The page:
What does a reluctantly given $170,000 of DNR money have in common with 130 snowmobiling volunteers? Why a mission to save the white-tail deer population of northern Minnesota of course!
With certain permit areas already in a vulnerable state, a large winterkill could mean big problems for hunters and, in the long run, other natural predators (a surplus of starved and frozen deer carcasses makes predation easy in the short-term).
The Minnesota DNR, which last did an emergency deer feeding in 1997, is unenthusiastic in taking up the task; in fact they are simply approving the type of food and dropping the money (which is 50 cents from every deer license) into the hands of the Minnesota Deer Hunters Association. The central concern of the DNR focuses on the spread of bovine tuberculosis and chronic wasting disease due to deer congregating at feed sites.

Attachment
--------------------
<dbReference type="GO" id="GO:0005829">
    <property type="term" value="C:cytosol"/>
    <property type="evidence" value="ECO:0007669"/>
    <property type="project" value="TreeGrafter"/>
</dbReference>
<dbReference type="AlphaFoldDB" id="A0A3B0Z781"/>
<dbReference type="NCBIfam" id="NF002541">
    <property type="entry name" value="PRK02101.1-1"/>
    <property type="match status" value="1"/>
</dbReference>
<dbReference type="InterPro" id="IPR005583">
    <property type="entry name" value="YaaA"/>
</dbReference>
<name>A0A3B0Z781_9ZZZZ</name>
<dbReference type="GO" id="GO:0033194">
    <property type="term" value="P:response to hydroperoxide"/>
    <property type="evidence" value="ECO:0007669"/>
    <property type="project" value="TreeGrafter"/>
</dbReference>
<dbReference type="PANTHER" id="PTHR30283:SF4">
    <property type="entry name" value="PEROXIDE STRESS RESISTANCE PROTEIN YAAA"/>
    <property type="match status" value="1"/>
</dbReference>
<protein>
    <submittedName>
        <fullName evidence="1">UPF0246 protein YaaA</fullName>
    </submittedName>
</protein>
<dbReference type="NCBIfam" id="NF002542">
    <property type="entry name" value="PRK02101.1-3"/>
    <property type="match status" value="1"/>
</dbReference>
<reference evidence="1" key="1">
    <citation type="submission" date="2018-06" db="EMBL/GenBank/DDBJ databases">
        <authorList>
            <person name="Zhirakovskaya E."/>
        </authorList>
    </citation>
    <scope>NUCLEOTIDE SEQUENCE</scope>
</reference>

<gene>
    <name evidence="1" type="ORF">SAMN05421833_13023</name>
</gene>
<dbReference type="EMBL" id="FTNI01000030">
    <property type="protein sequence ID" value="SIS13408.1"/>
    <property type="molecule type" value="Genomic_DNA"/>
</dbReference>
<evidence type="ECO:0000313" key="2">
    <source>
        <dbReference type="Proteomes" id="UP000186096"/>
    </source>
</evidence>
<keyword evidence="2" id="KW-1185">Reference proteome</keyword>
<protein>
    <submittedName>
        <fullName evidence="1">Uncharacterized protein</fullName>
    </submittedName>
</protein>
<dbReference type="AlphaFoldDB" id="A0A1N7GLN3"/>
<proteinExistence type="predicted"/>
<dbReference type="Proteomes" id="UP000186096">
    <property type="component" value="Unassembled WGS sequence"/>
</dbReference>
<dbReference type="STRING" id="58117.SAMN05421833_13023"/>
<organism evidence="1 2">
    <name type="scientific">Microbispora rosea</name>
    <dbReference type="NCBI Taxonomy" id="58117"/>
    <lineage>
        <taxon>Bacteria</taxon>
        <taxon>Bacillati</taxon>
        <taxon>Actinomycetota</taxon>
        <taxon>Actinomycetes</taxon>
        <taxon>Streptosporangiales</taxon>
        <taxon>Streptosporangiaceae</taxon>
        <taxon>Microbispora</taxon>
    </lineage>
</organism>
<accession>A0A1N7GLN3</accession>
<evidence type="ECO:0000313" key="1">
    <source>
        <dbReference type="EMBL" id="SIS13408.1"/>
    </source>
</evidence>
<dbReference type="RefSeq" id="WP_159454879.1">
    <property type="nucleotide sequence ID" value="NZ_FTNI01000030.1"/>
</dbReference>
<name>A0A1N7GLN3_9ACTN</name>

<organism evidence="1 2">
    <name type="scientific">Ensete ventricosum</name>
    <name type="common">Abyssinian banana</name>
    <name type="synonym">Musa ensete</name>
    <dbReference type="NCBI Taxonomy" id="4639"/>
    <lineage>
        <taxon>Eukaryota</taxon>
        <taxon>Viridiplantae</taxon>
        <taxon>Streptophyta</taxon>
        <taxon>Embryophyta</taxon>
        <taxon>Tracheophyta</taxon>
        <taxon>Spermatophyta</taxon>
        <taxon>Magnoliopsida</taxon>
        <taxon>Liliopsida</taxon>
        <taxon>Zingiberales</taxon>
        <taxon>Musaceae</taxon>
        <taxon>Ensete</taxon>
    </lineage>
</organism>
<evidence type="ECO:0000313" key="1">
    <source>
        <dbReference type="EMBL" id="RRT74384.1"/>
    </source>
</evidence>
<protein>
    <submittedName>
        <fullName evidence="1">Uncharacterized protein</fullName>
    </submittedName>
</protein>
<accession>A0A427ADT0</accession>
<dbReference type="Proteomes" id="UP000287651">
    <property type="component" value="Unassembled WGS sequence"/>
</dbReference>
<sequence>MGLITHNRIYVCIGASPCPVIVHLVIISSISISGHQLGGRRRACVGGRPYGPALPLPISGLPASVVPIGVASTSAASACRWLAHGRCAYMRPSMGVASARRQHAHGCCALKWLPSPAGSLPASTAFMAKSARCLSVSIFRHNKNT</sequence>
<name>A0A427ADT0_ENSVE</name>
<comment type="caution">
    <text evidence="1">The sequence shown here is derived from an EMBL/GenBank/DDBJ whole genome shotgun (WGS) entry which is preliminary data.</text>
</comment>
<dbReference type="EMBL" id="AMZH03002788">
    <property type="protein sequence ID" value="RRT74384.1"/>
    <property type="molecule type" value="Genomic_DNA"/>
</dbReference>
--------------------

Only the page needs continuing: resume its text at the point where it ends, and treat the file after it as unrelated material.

Also, the agency disallowed supplemental feeding in two permit areas near Ely due to the overlapping moose population (moose are more susceptible to fatal parasites carried by deer and suffer from competition for food when up against higher densities of their white-tailed friends).
This week payloads of winter-digestion-safe feed (a mix of corn, alfalfa, soybean meal, oats, along with various ethanol plant and wheat mill byproducts which is fortified with supplemental nutrients and bound with molasses) are being brought to designated sites by volunteers on snowmobile. The plan hopes to help between 12,000 and 16,000 deer survive through the remainder of this bitterly cold winter.
I imagine the starving deer will be thankful, even if the person distributing the March meal is the same individual delivering the autumn bullet.
Photos via: Ken Thomas